Putin proposes extending term of Russia's Central Bank chiefBusiness & Economy March 22, 21:49
Mayor says investigation into London attack is underwayWorld March 22, 21:16
Ukrainian radicals urge Poroshenko to nationalize Russian banks’ subsidiariesBusiness & Economy March 22, 20:51
Peru is back on 2018 Dakar Rally track alongside with Bolivia, ArgentinaSport March 22, 20:08
Three dead, twenty injured in London attack — policeWorld March 22, 19:59
Stadium in Russia's Dagestan to be named after pole-vault queen IsinbayevaSport March 22, 19:19
Top pilots to fly Su-30SM jets over Moscow on Victory DayMilitary & Defense March 22, 18:53
Russian design bureau ready to integrate BrahMos missiles into frigates for Indian NavyMilitary & Defense March 22, 18:50
London police say they are treating Westminster incident as terrorismWorld March 22, 18:45
MOSCOW, August 2 /TASS/. A rotting stain, which appeared on Lake Baikal late in July, was of natural rather than techno-genic nature, Sergey Donskoy, Russian minister of natural resources and environment, told journalists on Tuesday.
"Indeed, the stain was not of a techno-genic nature. It did not look like an oil slick. The data received and studied by the Federal Service for the Supervision of Natural Resources [Rosprirodnadzor] confirmed the stain’s natural origin.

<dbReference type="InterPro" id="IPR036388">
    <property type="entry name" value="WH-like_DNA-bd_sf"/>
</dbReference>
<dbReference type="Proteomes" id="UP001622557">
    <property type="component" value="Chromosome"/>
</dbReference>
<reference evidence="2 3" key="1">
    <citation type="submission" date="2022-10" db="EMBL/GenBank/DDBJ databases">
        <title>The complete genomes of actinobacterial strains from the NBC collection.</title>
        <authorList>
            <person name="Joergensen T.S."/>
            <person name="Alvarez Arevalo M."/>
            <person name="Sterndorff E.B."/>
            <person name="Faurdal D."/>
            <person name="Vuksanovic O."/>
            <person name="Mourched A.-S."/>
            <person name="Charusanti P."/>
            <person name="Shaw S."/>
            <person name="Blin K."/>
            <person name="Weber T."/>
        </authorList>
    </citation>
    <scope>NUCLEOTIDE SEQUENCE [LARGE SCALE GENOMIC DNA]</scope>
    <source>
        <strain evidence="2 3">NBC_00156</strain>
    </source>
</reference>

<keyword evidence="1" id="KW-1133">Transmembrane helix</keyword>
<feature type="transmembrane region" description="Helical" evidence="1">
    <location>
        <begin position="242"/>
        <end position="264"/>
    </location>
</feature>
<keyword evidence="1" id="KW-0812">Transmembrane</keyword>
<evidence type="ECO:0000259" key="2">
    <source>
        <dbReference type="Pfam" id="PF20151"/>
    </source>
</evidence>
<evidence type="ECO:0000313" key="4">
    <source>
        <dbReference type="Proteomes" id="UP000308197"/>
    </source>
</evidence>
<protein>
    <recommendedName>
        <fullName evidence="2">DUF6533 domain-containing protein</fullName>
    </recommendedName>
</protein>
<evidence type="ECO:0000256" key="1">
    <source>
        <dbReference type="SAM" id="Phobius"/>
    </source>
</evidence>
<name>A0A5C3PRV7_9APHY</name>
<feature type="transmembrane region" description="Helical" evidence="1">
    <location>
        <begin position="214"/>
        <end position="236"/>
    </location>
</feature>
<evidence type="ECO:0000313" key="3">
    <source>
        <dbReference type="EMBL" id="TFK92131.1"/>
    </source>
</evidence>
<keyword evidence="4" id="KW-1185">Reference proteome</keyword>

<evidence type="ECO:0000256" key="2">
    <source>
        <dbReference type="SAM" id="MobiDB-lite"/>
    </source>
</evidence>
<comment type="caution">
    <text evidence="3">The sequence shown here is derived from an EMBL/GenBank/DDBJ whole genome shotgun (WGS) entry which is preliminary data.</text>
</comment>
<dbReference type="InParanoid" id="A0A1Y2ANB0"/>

Donskoy told the federal service to analyze why the stain - a concentration of water grass and other natural elements - had appeared.
"I do not think that shallow waters are to blame. There are other reasons, including serious storms which hit Baikal prior to and after the stain’s appearance," the minister said.
The local residents felt a putrescent smell on the Baikal shore on July 25. A stinky stain was discovered near Maksimikha village in the Barguzinsky Gulf a day later on July 26.
Lake Baikal, located in southern Siberia, is the world’s largest and deepest [the maximum depth is 1,600 meters] freshwater lake, which contains about 20% of global freshwater reserves. Baikal and its coastal territories are a place of habitat of almost 2,600 species and subspecies of water animals, half of which live only in Baikal. While 336 rivers run into Baikal, there is only one river-the Angara, which carries its waters out of the lake.